The distinction remains relevant now as the same “uneasy allies” need to make common cause in light of an election result that none of us feel good about. It finds current salience in our differing responses to how to approach those who voted Trump, and/or abstained from voting altogether. I am thinking in particular of those in States like Wisconsin, Michigan and Pennsylvania, and the elected representatives — especially Republicans — who have made clear their lack of support for Trump, or even their opposition to him. It seems to me that we again find members of the left/center-left/center coalition returning with whatever degree of consciousness to the moral/practical competence distinction. This time around, however, it seems as though many who supported the Sanders/Warren wing are joining those Senators in preaching “being practical,” while those more firmly in Clinton’s camp refuse compromise on moral grounds. Specifically, we find those who were wholeheartedly supportive of Clinton more insistent on “giving no quarter” to the newly empowered Republicans, while Sanders and Warren seem to be emphasizing advocacy “outreach” to the “Reagan Democrats” and to the newly empowered Republicans to whom the constituency has effectively handed all three branches of government; effectively in the sense that, once installed, the new Senate will surely confirm the nominees of the new President to the Supreme Court, and there’s no reason to suspect that the policies of the Republican party won’t have the balance of power on the Court. It is, if nothing else, an interesting reversal if my immediate circles are any indication of the broader conversation on the left/center-left/left coalition.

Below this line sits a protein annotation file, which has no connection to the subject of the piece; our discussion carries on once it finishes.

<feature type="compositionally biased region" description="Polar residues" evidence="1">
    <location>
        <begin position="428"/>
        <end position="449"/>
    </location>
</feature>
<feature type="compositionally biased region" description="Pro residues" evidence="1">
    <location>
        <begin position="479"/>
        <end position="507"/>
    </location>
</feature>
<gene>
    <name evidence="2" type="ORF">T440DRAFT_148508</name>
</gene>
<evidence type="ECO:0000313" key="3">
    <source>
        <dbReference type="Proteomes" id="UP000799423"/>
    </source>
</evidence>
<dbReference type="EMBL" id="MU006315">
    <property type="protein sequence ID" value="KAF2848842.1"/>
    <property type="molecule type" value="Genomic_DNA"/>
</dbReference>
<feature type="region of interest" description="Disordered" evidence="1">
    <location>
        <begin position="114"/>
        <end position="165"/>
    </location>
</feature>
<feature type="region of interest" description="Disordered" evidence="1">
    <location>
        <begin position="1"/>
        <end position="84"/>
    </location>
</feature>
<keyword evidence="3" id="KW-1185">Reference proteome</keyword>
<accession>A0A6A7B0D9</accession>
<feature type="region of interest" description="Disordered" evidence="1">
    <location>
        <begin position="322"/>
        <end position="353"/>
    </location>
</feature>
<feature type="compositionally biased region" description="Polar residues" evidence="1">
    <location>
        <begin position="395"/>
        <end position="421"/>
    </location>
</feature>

In this respect, it seems to me the point is simple: the center/center-left/left coalition lost this election and needs to respond in some practical way, whatever moral assessment we might have of our fellow citizens. Whether people voted for a candidate many find morally abhorrent (even disqualified from candidacy let alone office) or didn’t vote at all, the fact is the election result is binding and we need to think, at the same time and starting now, about what to do in loyal opposition and how to approach the elections in 2018 and 2020. And insofar as we need to win those elections, I think Warren and Sanders are right that we need to return to those constituencies, very much including those who cast their vote for Johnson and Toomey, as well as for Trump. Our coalition cannot win without the “Reagan Democrats.” We can mistrust one another. We can notice that we don’t have 90-plus per cent ideological overlap, but if we lost to candidates up and down the ballot in these States who are not the best candidates in the history of the world, there is no reason to think that we won’t lose again if we don’t cooperate with those who voted in ways that seem to go against their interests as well as ours.